Furniture is one of the consumer goods most impacted by inflation at present.

UK inflation rose by 0.3% points between November and December to put inflation at 5.4% overall, according to the Office for National Statistics (ONS). These are the highest levels seen in in Britain since the early 1990s, and forecasts from the Bank of England now point to 6% inflation by April.

As we reported in our December article, clothes, fuel, and food are all experiencing notable price increases, with oil only yesterday hitting a seven-year high. Things like furniture are also going up in price though, with Ikea raising their prices and citing supply shortages as the root cause.

These supply shortages tie in with increased demand for shipping containers but also reduced staffing capacity; partly due to wages falling in contrast to inflation, but more so because of Covid and employees having to isolate.

Inflation would have to pass 8.06% to surpass 1991's economic environment, but depending how Covid behaves this year and how nations resolve the supply chain issues, such a change isn't so farfetched. Anything higher and we have to go back all the way to 1981/82 for inflation between 8-11%.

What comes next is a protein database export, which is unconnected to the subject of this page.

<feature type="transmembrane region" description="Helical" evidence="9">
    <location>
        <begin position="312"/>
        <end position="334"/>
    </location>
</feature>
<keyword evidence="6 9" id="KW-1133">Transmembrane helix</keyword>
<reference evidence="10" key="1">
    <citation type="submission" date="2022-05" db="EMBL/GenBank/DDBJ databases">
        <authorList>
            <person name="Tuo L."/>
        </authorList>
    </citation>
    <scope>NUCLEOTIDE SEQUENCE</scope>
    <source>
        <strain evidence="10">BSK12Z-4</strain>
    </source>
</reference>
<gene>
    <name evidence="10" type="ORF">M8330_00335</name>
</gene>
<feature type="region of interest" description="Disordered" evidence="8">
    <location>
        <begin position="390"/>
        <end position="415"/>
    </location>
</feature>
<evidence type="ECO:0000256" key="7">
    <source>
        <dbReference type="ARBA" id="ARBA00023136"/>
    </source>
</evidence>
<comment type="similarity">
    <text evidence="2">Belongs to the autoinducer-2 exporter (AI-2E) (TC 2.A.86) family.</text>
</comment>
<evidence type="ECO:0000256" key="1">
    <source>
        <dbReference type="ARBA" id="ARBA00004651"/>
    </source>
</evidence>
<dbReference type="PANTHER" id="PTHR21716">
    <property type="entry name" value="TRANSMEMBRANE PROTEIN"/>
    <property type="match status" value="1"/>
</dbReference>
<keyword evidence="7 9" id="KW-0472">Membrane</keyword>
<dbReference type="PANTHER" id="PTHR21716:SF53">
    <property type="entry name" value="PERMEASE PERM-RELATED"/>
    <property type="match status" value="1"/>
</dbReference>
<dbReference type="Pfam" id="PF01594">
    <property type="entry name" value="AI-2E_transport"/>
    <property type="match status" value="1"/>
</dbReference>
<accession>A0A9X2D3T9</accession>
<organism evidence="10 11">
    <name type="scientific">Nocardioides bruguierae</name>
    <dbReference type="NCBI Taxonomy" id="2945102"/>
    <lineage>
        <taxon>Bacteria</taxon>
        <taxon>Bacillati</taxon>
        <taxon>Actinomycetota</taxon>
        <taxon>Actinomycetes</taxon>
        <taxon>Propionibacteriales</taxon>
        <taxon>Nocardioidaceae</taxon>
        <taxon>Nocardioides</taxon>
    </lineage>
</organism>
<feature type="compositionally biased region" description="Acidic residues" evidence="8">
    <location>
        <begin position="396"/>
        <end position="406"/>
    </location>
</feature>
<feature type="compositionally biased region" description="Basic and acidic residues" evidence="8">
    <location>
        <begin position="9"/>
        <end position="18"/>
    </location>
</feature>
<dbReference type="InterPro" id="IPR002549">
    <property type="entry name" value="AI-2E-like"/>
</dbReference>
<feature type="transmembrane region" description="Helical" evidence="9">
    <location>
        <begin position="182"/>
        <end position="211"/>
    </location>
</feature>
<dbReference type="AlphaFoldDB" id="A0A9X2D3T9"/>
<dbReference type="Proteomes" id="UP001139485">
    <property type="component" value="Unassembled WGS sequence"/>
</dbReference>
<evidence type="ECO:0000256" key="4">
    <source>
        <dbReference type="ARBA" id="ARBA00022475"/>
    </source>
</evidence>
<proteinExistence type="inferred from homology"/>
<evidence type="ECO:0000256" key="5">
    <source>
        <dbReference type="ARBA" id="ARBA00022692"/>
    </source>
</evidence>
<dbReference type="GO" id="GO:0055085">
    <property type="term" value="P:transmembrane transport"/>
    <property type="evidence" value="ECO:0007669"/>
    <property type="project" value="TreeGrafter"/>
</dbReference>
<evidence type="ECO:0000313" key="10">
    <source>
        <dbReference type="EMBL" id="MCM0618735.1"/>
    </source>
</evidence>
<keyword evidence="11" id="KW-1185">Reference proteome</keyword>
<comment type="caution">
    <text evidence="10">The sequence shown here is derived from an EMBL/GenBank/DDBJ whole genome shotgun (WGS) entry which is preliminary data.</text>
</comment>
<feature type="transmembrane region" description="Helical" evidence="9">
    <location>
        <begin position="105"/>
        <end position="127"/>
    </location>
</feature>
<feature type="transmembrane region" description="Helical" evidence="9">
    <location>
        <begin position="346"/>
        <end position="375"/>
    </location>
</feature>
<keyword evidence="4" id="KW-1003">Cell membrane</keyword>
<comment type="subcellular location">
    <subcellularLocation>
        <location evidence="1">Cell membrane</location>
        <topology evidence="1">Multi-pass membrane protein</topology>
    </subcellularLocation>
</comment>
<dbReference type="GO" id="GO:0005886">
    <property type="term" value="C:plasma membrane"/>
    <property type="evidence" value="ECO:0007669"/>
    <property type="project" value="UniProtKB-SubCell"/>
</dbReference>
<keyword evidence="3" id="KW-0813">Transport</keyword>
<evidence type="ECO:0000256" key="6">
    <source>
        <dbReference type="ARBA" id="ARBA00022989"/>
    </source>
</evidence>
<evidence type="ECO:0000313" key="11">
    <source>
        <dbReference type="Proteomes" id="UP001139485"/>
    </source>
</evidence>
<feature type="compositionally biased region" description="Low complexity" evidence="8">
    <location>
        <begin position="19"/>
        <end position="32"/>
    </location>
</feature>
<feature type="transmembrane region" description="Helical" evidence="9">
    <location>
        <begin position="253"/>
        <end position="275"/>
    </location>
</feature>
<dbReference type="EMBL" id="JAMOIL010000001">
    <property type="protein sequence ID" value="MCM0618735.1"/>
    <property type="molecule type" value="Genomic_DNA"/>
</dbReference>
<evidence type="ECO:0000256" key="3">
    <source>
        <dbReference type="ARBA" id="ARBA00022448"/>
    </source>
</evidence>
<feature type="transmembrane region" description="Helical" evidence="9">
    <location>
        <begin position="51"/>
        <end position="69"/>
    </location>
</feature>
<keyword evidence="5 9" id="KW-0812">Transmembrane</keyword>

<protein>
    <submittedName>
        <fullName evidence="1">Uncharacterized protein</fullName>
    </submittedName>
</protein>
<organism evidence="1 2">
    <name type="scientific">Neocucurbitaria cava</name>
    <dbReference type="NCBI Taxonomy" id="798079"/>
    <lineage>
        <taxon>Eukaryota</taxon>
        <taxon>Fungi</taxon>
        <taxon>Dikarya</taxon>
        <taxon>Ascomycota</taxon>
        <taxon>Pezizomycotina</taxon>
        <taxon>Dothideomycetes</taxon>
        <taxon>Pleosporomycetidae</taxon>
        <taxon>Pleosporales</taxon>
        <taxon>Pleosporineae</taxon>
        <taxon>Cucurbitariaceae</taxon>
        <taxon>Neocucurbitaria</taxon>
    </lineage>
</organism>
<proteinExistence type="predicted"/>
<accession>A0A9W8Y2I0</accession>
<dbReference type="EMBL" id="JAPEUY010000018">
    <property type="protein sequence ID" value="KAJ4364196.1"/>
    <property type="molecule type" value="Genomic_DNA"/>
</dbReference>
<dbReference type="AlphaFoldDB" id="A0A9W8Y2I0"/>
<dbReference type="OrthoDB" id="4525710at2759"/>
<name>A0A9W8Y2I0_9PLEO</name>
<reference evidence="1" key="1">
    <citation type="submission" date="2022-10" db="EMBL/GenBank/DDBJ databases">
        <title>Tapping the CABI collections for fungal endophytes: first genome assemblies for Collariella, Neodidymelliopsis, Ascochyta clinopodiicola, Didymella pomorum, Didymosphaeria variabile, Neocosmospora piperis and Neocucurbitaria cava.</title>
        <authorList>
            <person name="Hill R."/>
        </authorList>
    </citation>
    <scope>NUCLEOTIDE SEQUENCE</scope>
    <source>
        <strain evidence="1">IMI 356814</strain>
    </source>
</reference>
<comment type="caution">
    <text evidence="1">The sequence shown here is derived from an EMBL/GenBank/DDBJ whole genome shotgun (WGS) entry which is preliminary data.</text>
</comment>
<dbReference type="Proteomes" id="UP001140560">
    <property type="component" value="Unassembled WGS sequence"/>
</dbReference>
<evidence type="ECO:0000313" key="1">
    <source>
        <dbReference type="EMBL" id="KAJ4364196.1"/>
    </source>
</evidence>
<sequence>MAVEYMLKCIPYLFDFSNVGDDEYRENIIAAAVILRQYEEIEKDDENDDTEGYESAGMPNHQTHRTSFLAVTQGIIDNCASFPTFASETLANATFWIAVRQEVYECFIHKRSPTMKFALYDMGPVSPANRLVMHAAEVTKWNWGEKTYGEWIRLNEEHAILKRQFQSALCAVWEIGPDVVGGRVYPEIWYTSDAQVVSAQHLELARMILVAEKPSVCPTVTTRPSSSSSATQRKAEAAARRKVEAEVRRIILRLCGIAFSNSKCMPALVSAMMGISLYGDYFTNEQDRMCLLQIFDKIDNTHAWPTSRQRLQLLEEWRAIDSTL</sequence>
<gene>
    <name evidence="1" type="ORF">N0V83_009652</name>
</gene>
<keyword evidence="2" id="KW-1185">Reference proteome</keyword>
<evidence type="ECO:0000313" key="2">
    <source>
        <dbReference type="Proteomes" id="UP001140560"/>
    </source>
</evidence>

While higher inflation is a scary prospect, our current inflation is still painful enough. According to the ONS, November pay increased by 4.2% but the cost of living increased by 4.9%. Chancellor Rishi Sunak told reporters that the government “will continue to listen to people’s concerns as we have done throughout the pandemic”.

The Bank of England raised interest rates in December and will be feeling further pressure to do the same again in February to try and take the edge off what will inevitably be painful for the British public. Bookmakers are currently suggesting that the BoE will increase interest rates to 0.5%, but with Canada announcing its highest Consumer Price Index inflation (4.8%) since 1991 and other countries in similar positions, the bigger picture is that this is a global problem and might not be fixed until everyone acts within a degree of unison.